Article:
By February 13, 2019

Top 7 Soft Skills for Developers in 2019

Whether you’re still seeking that perfect job or simply wanting to bring your stint of unemployment to a timely end, soft skills are the tool to realize your goals.

Specifically, soft skills are individual personality traits that determine whether you will work well with your colleagues and be a good fit at a company. These are intangible but extremely important for almost every kind of position.

Soft skills include things like good communication, honesty, teamwork, punctuality, integrity, and organization.

Hard skills are concrete things you’ve learned or mastered. For example, JavaScript, CSS, and HTML are all hard skills. In the non-dev world, driving is another example of one.

While hard and soft skills may be different, they both play a key role in getting you a job (and keeping you there). And though hard skills are undoubtedly vital to whether you are qualified for work as a software developer, it’s your soft skills that will ultimately determine your level of success.

In this article, we are going to explore seven soft skills that companies are looking for in 2019 and share some tips on how you can showcase them on your resume—after all, there’s no point in having a marketable skill if you don’t advertise it.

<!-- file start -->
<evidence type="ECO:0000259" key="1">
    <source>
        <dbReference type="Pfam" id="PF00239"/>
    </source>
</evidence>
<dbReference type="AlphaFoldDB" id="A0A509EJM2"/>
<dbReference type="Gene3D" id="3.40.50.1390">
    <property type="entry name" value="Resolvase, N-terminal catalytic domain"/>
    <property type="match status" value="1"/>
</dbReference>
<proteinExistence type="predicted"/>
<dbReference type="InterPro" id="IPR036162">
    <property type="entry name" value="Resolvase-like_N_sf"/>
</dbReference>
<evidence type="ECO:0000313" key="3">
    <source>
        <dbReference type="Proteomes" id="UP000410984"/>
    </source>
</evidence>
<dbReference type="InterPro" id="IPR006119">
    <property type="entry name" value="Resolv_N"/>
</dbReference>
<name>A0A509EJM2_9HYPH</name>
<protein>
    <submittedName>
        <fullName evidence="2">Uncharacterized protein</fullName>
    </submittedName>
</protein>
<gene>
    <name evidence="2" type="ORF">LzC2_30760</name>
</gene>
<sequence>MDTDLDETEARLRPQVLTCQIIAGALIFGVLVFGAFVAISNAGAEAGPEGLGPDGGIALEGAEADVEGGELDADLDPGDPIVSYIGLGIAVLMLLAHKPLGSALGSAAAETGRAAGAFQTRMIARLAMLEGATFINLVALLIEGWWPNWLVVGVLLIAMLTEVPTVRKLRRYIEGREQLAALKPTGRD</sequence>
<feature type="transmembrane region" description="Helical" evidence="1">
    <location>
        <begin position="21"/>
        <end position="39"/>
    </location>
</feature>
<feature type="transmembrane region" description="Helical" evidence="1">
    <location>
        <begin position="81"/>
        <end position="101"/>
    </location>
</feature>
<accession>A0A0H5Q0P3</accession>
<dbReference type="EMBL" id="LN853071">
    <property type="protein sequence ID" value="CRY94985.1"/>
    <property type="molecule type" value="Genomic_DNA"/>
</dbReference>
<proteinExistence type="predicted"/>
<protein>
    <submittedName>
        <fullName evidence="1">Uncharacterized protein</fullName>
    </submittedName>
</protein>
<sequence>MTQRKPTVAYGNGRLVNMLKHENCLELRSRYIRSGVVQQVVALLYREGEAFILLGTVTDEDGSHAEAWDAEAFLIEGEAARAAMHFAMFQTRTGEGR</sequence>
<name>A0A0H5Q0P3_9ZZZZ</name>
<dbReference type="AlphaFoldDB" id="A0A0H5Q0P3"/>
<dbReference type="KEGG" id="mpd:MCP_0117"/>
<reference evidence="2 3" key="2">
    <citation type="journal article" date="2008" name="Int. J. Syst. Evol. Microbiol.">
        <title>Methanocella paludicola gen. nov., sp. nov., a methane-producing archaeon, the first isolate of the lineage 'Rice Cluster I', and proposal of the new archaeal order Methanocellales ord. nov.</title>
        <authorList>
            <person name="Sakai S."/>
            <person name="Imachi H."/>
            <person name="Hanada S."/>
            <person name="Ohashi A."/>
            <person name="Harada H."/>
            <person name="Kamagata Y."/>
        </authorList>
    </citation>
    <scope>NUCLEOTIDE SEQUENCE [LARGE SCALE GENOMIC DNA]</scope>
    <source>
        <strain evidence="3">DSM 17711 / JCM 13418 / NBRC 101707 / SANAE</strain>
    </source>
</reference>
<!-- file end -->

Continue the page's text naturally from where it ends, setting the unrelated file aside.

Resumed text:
1. Work Ethic: Your Ability to Buckle Down

Remaining motivated can sometimes be challenging—especially when you’re working on a project that doesn’t inspire you. Humans are admittedly not hard-wired to work for eight hours a day, so being able to work efficiently is vital if you want to impress your boss and not let down your team by creating unnecessary delays.

Work ethic is essential, because it’s the difference between a great idea and a great product. If only 99 percent of your code is written, your website won’t work. To get to 100 percent completion, you need a good work ethic. So, for hiring managers, work ethic is an indispensable quality for new hires.